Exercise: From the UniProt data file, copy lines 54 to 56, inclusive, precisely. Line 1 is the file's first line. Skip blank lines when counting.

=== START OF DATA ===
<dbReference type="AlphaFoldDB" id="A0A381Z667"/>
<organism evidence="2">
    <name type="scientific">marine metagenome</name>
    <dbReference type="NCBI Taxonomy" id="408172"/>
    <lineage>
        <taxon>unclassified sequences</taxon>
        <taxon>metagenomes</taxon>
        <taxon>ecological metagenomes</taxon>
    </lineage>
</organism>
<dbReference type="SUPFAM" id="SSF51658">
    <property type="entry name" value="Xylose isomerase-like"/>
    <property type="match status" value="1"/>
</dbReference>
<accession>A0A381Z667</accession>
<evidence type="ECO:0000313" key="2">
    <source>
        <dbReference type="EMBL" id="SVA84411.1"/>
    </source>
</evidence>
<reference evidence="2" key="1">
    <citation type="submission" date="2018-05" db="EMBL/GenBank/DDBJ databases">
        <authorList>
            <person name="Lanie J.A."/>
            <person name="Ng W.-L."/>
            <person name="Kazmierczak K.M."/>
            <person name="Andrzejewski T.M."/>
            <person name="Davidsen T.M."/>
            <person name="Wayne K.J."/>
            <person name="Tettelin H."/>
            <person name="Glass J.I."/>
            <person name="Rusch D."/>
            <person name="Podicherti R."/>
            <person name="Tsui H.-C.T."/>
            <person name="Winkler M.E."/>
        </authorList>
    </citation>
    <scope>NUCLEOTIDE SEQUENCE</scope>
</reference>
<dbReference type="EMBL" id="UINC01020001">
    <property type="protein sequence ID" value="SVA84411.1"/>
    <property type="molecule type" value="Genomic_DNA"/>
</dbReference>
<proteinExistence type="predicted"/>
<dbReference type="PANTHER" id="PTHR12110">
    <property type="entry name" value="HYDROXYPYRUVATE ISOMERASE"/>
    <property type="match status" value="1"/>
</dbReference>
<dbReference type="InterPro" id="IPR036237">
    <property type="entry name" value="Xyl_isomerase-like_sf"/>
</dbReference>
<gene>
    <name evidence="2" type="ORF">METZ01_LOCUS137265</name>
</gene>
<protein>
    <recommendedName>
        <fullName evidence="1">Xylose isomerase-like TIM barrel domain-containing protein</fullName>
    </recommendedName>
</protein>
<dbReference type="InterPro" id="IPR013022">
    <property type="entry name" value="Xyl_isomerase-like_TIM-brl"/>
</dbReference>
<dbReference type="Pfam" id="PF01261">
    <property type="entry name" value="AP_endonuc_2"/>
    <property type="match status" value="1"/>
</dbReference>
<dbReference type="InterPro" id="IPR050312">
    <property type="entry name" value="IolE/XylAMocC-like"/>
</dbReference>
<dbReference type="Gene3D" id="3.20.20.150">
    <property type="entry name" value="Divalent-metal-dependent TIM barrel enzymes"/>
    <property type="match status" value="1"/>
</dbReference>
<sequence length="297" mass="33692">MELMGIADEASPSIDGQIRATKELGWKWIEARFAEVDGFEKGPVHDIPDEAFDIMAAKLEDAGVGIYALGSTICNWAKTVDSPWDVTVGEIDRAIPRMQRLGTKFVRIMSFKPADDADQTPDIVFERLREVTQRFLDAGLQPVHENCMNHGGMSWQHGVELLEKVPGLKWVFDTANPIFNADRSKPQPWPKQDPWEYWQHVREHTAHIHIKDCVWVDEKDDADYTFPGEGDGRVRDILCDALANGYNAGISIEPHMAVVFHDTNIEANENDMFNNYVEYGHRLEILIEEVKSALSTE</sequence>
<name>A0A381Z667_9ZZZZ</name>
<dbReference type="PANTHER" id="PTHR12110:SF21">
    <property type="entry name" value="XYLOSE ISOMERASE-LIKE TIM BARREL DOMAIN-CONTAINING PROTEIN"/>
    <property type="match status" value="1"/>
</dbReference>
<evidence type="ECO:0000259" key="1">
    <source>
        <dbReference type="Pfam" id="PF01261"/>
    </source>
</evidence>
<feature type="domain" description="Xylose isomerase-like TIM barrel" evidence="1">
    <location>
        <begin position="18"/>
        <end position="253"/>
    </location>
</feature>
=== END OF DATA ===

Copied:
</gene>
<protein>
    <recommendedName>